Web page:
26 May Anger and Stonewalling Lead To Different Medical Vulnerabilities
MedicalResearch.com Interview with:
Robert W. Levenson, Ph.D.
Professor, Department of Psychology
Director, Institute of Personality
and Social Research (IPSR)
University of California
MedicalResearch.com: What is the background for this study?
Dr. Levenson: This study comes from a 20-year longitudinal study of Bay Area married couples that we began in the late 1980s. The main purpose of the study was to understand the emotional qualities of successful marriages. Couples came to our laboratory every five years so that we could get a snapshot of the way they interacted with each. We also measured their psychological and physical health. This new paper connects the emotional behaviors we observed when couples discussed a problem in their marriage at the start of the study with the kinds of illnesses they developed over the ensuing decades.
MedicalResearch.com: What are the main findings?
Dr. Levenson: Most research of the relationship between life’s stresses and disease doesn’t examine specific emotions and doesn’t make connections to specific health problems. Also most prior work is based on questionnaire data, not direct observation of the emotional behaviors that couples actually express. In addition, it takes many years for these kinds of emotion-disease relationships to emerge. Thus, it requires this kind of long-term longitudinal research. Finally, this work focuses on people who were already in middle age or early late life at the start of the study; thus, they are much more vulnerable to disease than more typical studies of undergraduates or young people.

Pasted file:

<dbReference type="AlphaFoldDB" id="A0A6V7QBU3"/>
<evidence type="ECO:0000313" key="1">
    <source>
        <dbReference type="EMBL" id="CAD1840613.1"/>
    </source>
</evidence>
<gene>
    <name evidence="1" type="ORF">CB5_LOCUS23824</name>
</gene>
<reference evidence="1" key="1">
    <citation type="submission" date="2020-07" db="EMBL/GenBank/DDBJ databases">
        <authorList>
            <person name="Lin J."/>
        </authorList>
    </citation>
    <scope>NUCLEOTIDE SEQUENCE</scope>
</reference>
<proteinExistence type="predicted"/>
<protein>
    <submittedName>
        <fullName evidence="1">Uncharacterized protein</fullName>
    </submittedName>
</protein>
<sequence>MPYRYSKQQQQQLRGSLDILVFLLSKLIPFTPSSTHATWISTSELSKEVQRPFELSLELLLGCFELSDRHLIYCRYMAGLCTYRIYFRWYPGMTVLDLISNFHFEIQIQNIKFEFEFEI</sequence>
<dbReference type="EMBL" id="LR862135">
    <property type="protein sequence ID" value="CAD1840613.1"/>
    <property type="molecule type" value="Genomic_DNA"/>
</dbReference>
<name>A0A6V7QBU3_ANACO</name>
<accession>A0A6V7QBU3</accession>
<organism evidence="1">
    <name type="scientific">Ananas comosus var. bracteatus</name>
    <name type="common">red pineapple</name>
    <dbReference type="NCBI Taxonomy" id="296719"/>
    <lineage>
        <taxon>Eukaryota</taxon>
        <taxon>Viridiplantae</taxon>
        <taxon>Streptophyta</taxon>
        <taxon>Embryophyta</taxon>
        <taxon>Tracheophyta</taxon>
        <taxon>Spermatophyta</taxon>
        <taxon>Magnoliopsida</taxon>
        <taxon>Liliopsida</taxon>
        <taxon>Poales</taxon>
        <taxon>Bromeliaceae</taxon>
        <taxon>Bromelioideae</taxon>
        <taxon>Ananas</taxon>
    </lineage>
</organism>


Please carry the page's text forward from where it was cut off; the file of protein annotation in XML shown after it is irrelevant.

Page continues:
MedicalResearch.com: What should readers take away from your report?
Dr. Levenson: Emotions have a powerful effect on our psychological and physical health. Expressed in moderation, all emotions are quite useful. But, research like ours suggests that certain emotional behaviors like anger and stonewalling can be harmful if they are over-expressed over long periods of time. It should serve as an alarm to consider doing something to deal with relationship problems and create a better emotional balance.
MedicalResearch.com: Thank you for your contribution to the MedicalResearch.com community.
Haase, Claudia M.; Holley, Sarah; Bloch, Lian; Verstaen, Alice; Levenson, Robert W. Interpersonal Emotional Behaviors and Physical Health: A 20-Year Longitudinal Study of Long-Term Married Couples.Emotion, 2016 DOI: 10.1037/a0040239
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